GOP Tax Reform a Scam Harming Working Families and the U.S. Economy

Posted Dec. 6, 2017

MP3 Interview with Frank Clemente, executive director of Americans for Tax Fairness, conducted by Scott Harris

taxes

Now that the Republican-controlled House and Senate have both passed their different versions of tax reform legislation, a conference committee is tasked with reconciling the differences between the two bills, after which the measure will be brought back to both chambers for a final vote. Although President Trump and congressional Republicans predict that they’ll succeed in final passage and have their tax bill signed into law by the end of the year, public opinion polls reveal that the measure is overwhelmingly unpopular. A recent Gallup poll found that 56 percent of those surveyed disapproved of the tax bill, while only 29 percent supported it.

At least one Nobel prize-winning economist has labeled the GOP tax bill the biggest scam in U.S. history. According to various objective analyses, the bill would hurt most Americans, with the only big winners being the wealthiest one percent. That’s because the core of the legislation transfers wealth from low-income and middle-class families to corporations and business owners. What’s worse, due to the elimination of various deductions in the bills, almost two-thirds of middle class taxpayers will find themselves subject to significant tax increases. And the Republican tax plan could also trigger an automatic $25 billion cut to Medicare because of a steep rise in the federal deficit.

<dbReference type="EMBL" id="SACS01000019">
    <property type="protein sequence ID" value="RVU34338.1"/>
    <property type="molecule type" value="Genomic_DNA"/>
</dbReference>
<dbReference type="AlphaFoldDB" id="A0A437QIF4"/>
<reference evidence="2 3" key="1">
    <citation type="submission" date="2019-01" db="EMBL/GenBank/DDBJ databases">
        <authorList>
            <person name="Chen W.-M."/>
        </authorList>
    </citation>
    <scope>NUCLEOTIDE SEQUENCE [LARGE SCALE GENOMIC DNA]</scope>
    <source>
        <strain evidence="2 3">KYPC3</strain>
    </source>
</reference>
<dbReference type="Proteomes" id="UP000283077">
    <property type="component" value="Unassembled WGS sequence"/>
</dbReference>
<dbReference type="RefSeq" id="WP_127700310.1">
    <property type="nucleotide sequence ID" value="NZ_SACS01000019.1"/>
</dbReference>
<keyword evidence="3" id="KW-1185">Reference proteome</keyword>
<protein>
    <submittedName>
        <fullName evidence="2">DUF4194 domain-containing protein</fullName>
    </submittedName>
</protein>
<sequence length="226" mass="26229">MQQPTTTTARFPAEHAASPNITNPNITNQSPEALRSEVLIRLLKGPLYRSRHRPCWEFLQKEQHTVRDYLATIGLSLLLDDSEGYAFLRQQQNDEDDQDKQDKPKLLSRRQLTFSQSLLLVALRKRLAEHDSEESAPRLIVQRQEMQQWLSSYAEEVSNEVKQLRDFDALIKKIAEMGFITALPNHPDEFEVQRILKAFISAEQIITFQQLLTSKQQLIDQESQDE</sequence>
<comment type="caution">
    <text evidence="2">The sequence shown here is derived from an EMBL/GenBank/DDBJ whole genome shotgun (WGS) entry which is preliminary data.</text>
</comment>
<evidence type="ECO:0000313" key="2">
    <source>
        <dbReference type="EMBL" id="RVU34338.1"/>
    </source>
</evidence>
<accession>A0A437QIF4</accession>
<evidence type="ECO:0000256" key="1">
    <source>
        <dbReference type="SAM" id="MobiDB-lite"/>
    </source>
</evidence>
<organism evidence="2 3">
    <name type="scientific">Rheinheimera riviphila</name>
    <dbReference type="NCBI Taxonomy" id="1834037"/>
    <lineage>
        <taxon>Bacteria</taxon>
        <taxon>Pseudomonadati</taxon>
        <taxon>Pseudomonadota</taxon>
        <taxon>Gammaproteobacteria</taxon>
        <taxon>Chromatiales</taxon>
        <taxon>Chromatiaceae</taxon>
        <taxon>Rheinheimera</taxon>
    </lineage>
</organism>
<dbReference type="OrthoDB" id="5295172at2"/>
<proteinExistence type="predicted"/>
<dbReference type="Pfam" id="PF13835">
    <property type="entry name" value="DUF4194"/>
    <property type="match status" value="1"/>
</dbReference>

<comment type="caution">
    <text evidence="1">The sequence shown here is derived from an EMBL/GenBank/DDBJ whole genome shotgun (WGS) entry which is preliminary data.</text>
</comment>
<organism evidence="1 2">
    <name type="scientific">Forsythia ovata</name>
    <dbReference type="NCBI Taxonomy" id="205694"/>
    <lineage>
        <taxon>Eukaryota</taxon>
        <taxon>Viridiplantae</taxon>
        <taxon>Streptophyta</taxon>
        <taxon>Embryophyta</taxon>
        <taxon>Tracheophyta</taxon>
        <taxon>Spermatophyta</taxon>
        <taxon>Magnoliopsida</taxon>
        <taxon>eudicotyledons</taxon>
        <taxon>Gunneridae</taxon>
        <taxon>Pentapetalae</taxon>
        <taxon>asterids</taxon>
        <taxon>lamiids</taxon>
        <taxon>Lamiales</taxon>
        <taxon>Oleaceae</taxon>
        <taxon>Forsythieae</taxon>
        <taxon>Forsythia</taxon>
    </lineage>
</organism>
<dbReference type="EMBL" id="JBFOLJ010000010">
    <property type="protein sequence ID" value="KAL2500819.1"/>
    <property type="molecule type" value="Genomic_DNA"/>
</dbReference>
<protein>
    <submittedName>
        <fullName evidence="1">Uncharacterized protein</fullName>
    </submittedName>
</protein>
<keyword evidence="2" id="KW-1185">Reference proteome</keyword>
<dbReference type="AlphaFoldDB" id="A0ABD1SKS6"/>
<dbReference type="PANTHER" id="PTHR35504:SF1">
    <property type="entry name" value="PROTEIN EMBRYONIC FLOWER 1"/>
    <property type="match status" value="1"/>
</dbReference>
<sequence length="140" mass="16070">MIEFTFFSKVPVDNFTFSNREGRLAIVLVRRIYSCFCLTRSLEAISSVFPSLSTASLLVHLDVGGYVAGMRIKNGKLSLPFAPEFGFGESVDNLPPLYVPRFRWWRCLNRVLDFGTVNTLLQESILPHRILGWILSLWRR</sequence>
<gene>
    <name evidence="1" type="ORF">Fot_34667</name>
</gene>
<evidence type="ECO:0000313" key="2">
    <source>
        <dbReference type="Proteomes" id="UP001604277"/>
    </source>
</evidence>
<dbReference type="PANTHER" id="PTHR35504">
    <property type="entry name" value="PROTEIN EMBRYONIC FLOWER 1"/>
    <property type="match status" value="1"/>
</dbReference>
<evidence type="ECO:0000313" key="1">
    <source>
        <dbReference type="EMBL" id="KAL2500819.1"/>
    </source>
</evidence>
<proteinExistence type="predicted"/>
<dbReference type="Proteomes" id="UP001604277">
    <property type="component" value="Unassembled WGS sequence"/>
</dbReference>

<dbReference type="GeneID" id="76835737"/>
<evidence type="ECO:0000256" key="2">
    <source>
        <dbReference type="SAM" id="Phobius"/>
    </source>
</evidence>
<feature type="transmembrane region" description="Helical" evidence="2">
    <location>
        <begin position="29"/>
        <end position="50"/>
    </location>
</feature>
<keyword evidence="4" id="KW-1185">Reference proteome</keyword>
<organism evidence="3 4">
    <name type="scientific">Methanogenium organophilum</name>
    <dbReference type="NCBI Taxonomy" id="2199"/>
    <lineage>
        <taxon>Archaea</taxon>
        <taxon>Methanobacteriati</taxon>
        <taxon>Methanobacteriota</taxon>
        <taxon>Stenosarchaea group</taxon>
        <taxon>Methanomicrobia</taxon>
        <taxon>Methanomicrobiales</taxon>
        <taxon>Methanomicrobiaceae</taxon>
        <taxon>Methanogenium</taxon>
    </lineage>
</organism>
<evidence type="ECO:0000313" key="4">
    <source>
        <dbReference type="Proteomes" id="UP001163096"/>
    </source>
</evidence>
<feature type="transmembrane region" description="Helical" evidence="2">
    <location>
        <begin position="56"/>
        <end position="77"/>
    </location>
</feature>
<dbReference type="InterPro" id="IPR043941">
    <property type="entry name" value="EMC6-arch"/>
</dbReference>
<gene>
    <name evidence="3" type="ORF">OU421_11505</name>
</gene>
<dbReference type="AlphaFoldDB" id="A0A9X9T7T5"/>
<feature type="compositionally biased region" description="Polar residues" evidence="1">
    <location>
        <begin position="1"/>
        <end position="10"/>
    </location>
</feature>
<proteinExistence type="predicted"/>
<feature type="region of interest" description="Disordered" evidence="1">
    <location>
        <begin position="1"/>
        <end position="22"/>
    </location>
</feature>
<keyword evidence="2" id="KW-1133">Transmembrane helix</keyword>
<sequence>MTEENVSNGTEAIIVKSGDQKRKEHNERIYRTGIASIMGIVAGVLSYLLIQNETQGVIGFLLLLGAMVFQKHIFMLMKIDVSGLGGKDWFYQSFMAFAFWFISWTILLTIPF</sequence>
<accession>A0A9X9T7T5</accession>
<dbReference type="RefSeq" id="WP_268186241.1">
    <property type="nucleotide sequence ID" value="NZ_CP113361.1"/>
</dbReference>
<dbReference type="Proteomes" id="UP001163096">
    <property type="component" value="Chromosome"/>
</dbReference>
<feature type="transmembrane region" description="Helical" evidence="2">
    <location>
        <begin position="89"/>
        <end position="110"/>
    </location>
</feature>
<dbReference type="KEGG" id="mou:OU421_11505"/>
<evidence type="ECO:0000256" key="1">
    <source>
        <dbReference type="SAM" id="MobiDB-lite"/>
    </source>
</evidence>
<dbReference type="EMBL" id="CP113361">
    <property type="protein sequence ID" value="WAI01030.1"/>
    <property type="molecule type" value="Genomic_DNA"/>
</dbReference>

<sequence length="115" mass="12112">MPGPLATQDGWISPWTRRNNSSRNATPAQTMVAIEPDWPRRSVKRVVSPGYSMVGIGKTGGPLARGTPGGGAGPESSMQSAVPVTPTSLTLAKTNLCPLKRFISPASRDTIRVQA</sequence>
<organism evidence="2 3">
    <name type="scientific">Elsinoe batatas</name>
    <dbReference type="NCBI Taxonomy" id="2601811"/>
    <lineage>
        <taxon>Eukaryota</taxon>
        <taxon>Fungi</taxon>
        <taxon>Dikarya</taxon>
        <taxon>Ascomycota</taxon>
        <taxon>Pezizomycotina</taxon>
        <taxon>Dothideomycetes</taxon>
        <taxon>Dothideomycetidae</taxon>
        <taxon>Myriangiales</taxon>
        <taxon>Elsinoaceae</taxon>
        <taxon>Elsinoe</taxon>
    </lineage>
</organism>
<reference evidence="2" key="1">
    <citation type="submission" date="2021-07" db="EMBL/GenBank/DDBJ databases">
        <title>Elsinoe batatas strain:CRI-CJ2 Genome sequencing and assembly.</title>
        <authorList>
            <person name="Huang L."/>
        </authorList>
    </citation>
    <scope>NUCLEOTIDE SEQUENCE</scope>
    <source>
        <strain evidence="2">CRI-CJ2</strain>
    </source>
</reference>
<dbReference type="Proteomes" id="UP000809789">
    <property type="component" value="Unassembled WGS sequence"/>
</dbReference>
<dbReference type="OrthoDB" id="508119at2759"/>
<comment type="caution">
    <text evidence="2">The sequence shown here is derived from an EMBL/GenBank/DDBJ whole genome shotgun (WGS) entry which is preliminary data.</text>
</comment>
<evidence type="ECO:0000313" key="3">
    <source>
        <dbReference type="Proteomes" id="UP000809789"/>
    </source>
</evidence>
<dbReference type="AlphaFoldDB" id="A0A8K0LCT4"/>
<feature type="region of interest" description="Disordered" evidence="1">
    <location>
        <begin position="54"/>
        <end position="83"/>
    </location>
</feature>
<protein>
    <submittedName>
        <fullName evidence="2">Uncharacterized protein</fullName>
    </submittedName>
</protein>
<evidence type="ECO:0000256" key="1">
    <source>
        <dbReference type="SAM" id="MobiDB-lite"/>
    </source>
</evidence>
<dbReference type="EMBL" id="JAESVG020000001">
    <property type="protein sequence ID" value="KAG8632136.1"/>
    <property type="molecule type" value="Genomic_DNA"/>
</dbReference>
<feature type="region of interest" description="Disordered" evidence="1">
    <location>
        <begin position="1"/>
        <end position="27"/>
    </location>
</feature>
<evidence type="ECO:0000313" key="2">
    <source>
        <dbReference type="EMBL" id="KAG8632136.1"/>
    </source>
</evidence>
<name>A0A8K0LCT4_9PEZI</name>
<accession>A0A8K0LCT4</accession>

Between The Lines' Scott Harris spoke with Frank Clemente, executive director of Americans for Tax Fairness, who assesses how the two versions of Republican tax reform bills will impact working families and the U.S. economy.